The 2020 election is set to be one of the most important in recent memory — perhaps ever, argue some historians and political analysts. With the untimely death of Justice Ruth Bader Ginsburg leading to the hasty nomination of a replacement just before November 3, the fate of many health protections guaranteed by the Affordable Care Act is teetering on a cliff’s edge. The two candidates have staunchly opposing health care policies. President Donald Trump has long been a harsh critic of the ACA, calling it an “unconstitutional disaster” and supporting repeal attempts. Former Vice President Joe Biden has always championed the legislature first enacted under his tenure with the Obama administration and now hopes to expand and bolster what the landmark health care reform offers.
That’s why Biden plans to expand the ACA, says campaign policy director Stef Feldman. “There are so many fundamental improvements to women’s access to health care that are provided by the Affordable Care Act,” says Feldman. “Without the ACA, insurers could offer health plans but not cover maternity care, which was a practice before the ACA. Women could lose preventive health benefits, such as annual physicals or essential benefits like a breast pump, both of which are now free.” (Insurance companies are also currently required to cover necessary support and counseling related to breastfeeding.)
For the Trump campaign, the president recently announced the America First Health Plan. The plan’s website incorrectly states that the ACA didn’t protect pre-existing conditions and claims that those protections had already been in place for years. This not only conflicts with information presented by insurance companies, such as Cigna, but also information reported by the U.S. Department of Health & Human Services. The president has stated that he’ll protect pre-existing conditions, though he has not detailed how his health care plan would do so if the ACA is repealed.
Covering preventative measures is vital for closing the health care inequality gap that disproportionately affects low-income families. Prior to the ACA, BIPOC were more likely to be uninsured than white Americans — specifically, 18 percent of Asian Americans, 20 percent of African Americans, and one-third of all Hispanics — according to the American Community Survey by the U.S. Census Bureau. Comparatively, the survey found 13 percent of white Americans were uninsured. A major factor in closing this gap has been the ACA’s Medicaid expansion, which increased the income threshold so that more Americans were eligible to receive state-funded insurance. That expansion, as well as the Health Care Rights Law, prevents discrimination for minorities and the LGBTQ+ community and provides access to mental health and substance abuse services. Prior to the ACA, you could be denied coverage for these services, or be subject to a spending cap.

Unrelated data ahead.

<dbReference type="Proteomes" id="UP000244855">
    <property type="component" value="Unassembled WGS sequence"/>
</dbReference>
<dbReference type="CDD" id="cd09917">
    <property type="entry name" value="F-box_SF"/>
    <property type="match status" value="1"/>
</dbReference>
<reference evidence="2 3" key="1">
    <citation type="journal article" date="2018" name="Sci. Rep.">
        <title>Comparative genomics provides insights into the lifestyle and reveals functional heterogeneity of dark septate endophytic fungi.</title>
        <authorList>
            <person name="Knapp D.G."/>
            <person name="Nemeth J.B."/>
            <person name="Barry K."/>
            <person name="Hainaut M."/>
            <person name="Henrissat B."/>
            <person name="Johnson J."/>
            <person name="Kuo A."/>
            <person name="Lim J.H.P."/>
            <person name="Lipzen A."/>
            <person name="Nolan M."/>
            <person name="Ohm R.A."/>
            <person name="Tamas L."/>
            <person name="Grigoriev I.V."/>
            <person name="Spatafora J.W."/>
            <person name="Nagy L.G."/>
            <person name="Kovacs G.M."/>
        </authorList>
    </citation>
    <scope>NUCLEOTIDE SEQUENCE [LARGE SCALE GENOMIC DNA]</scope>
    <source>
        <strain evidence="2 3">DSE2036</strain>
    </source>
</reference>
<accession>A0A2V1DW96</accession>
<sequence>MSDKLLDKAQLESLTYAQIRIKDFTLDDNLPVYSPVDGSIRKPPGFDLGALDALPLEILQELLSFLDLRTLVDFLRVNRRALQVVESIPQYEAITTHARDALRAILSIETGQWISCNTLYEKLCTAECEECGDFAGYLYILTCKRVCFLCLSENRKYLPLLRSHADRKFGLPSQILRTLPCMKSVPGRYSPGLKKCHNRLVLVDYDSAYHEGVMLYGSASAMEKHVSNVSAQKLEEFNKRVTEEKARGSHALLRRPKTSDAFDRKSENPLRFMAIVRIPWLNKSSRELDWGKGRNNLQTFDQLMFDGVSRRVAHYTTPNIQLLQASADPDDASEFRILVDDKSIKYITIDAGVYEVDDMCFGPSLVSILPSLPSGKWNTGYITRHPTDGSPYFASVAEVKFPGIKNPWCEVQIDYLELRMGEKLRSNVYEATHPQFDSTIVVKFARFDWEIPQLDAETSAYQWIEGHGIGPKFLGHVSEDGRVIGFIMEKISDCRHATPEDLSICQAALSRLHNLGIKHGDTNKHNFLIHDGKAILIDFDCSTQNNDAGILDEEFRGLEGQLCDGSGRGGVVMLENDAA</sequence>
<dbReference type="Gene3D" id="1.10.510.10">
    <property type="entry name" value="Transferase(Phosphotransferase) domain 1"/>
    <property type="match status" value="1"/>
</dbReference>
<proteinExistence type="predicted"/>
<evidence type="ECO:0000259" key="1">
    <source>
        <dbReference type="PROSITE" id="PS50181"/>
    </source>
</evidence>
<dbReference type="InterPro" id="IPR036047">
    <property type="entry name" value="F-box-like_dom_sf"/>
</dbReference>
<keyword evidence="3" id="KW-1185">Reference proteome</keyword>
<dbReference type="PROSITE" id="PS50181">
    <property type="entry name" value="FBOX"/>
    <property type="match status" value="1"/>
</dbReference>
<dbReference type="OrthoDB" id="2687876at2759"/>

“My wife and I were married in 2013 after waiting more than 30 years for that right and the ability to gain federal benefits,” says Laurie Gemmel of Houston, whose partner is the same sex. “That meant that I could put my wife on my health insurance and claim her on my taxes. We fought for a very long time for that right and younger generations shouldn’t have to go through that all over again.”
Research from the Center for American Progress shows that members of the LGBTQ+ community are more likely to be diagnosed with chronic conditions, as well as experience mental health and substance abuse issues. The report also showed that LGBTQ+ adults were less likely to work in fields that provided health insurance, and prior to marriage equality, civil union partners were often not covered by each other’s employer-funded health care — if either had coverage at all. That same research found that in 2009, prior to the passing of the ACA, 82 percent of heterosexual adults had health insurance in the U.S., while only 77 percent of lesbian, gay, and bisexual adults were covered. Worse yet, transgender adults were far less likely to be covered at all, with only 57 percent having health insurance.
Insurance agent Jeanie Frederic of Baton Rouge, Louisiana says she’s seen firsthand how extreme denials for health care coverage could be prior to the ACA. Women have been denied due to previous breast implant removal surgery and even migraines, as some insurances considered these to be pre-existing conditions, explains Fredric. “Prior to the ACA, diabetes and sickle cell anemia were an automatic decline,” she says. “Someone taking multiple anxiety meds was often declined as well. Underwriters use standardized guidelines for things like obesity, and they examine medical records to determine risk.”
Now, Frederic says the ACA has changed her industry and empowered consumers. “Wellness testing is covered, mental health care coverage is assured, and most of all the limitations on coverage for pre-existing conditions are gone.”
No matter who wins the presidency this election, Warren says that the mental and physical well-being of Americans — not insurance companies — needs to be front and center for the administration. “We need a president who believes that reproductive health care is health care,” she says. “We need members of Congress and lawmakers up and down the ballot who believe that, too. For millions of women, access to health care is not just about being and staying healthy, but also financial security and the chance to go to school, get jobs, and create businesses.”